Irish stocks rise on back of Ryanair results
Global shares rebound following last week’s steep sell-off as silver prices surge
Ryanair chief executive Michael O’Leary. Shares in the airline rose following results on Monday.
Global shares rebounded from last week’s steep sell-off and silver prices surged on Monday as retail investors expanded their social-media-fuelled battle with Wall Street to drive the precious metal to an eight-year high.
Euronext Dublin finished the day up 1.1 per cent on Monday mainly on the back of Ryanair results.
“While the company’s results came out slightly below where markets had forecast, the stock rose following a more bullish tone on the investor call,” noted a trader. The airline’s stock was up 1.15 per cent at the end of trading.
Paper packaging company Smurfit Kappa and Paddy Power Betfair owner Flutter Entertainment both bounced back following weak endings to last week, up 2 per cent and 2.3 per cent respectively.
The banks also fared well after a difficult week last week, with Bank of Ireland up 1.6 per cent and AIB up 0.8 per cent.
Insulation-maker Kingspan was flat on the day as it continued to struggle with the fallout from the Grenfell Tower tragedy inquiry.
Dalata Hotel Group – the biggest hotel operator in the State – was down 2.5 per cent as lockdown measures continued. It gave up some of the gains it made last week.
British shares rose, led by gains in mining stocks as silver became the latest target of a retail investor trading frenzy, while fashion retailer Asos gained on a deal to buy rival brands and JD Sports surged following its second acquisition in the United States.
The blue-chip FTSE 100 index gained 0.9 per cent, recovering from its worst session in three months, with miners and construction stocks gaining the most. The mid-cap index added 0.8 per cent.
BHP Group, Rio Tinto and Anglo American were the top gainers in the FTSE 100 index. Silver prices surged to an eight-year high, silver-mining stocks leapt and bullion dealers were scrambling as small-time investors piled in to the metal.
Shares of Asos gained 6.9 per cent after the fashion retailer’s acquisition of Topshop, Topman, Miss Selfridge and HIIT brands from the administrators of Philip Green’s collapsed Arcadia group.
Britain’s biggest sportswear retailer JD Sports jumped 7 per cent on a takeover deal to buy DTLR Villa, its second acquisition in the US, as the retailer expands its business on the west coast.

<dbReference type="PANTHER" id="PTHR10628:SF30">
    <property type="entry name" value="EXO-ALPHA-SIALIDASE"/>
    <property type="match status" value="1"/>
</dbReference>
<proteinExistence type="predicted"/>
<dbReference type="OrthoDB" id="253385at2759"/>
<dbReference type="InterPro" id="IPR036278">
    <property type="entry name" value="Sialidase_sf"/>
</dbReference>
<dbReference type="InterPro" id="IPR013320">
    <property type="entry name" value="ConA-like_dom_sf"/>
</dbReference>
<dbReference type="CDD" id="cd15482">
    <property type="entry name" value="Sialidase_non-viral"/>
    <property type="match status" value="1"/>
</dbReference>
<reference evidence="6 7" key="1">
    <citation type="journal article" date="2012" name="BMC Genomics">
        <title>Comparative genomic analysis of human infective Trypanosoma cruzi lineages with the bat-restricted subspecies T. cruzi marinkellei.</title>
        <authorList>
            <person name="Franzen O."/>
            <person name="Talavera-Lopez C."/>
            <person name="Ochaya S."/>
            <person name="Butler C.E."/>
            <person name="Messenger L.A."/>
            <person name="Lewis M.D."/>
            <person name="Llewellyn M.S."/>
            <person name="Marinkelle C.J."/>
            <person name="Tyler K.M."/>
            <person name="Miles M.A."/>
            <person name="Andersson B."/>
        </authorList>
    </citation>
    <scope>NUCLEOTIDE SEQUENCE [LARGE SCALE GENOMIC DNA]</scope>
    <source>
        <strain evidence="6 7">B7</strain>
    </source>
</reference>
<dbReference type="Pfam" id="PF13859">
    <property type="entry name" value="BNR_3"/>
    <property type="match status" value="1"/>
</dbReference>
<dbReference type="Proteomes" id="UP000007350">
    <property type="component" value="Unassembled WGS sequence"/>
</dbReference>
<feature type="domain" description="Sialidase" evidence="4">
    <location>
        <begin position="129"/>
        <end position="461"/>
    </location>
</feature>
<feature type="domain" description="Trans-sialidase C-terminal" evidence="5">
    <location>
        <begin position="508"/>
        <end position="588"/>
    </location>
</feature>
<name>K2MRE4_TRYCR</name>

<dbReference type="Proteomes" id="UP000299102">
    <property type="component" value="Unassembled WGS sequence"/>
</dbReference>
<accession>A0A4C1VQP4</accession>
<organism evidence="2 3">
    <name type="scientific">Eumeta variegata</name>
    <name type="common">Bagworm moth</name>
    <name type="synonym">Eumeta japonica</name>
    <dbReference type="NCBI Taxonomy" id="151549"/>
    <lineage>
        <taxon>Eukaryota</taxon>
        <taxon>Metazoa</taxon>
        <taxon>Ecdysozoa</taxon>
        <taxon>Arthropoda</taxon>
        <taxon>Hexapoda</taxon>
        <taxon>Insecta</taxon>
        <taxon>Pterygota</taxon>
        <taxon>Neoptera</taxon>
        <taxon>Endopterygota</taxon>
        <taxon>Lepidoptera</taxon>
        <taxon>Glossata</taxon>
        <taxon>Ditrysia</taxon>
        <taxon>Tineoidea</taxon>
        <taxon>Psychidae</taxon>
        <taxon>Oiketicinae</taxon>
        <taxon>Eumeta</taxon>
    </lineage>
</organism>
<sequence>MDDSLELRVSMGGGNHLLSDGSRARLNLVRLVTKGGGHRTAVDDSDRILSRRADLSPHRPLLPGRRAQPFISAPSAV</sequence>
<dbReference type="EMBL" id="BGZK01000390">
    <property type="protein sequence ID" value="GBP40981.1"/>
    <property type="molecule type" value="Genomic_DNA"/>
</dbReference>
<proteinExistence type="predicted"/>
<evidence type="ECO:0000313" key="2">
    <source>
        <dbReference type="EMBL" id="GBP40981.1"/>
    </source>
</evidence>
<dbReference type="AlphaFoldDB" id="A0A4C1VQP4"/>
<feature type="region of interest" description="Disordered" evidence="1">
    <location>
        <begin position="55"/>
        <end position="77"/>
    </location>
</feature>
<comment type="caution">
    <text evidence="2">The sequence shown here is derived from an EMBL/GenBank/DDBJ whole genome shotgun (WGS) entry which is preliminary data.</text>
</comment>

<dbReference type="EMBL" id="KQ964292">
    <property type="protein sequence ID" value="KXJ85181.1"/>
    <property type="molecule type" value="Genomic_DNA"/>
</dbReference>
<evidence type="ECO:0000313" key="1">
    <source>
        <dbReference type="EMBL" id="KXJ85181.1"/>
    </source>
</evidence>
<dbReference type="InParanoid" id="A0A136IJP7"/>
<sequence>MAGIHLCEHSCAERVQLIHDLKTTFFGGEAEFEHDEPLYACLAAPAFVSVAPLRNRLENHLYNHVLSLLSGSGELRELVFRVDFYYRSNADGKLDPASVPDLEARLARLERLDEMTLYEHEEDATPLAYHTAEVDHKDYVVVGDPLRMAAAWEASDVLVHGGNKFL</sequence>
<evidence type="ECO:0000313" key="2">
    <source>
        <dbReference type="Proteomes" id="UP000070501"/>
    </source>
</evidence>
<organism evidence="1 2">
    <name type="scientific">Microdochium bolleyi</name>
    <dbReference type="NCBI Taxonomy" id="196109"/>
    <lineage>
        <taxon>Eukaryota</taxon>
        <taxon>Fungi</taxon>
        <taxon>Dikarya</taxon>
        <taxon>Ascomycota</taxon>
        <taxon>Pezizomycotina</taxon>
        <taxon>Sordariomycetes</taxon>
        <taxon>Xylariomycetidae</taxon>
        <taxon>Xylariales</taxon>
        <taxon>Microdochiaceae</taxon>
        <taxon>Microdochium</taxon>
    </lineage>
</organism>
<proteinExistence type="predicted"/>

European stocks slid on Friday, recording their worst weekly performance since October as concerns around the slow rollout of Covid-19 vaccines mount, while a retail trading frenzy led to volatility on Wall Street.
The benchmark Stoxx 600 index closed 1.9 per cent lower, erasing all of January’s gains and ending the week down 3.1 per cent. Germany’s Dax fell 1.7 per cent.
In a busy day for earnings, Sweden’s Ericsson jumped 7.6 per cent after reporting fourth-quarter core earnings ahead of market estimates on the back of strong sales of 5G equipment.
Daimler edged up 0.9 per cent after it said a strong fourth quarter helped it post better-than-expected 2020 group operating profit and that it was optimistic for 2021.
Swedish fashion retailer H&M fell 5 per cent as it braced for a loss in the first quarter after full-year profits plummeted due to Covid-19.
Wall Street’s main indexes climbed on Monday following a steep sell-off last week, as a shift in the retail trading frenzy to silver drove up mining stocks and investors monitored progress in talks over economic stimulus.
Silver miners Hecla Mining, Coeur Mining and Wheaton Precious Metals surged between 5 per cent and 26 per cent.
The CBOE volatility index eased on Monday from three-month highs fuelled by a surge in shares of GameStop, AMC Entertainment and others that burned hedge funds which had bet against the companies. GameStop was down about 18 per cent, while AMC jumped another 8 per cent on Monday.
Ten of the 11 major S&P sectors advanced, with technology leading gains. Energy and consumer staples lagged the most. – (Additional reporting: agencies)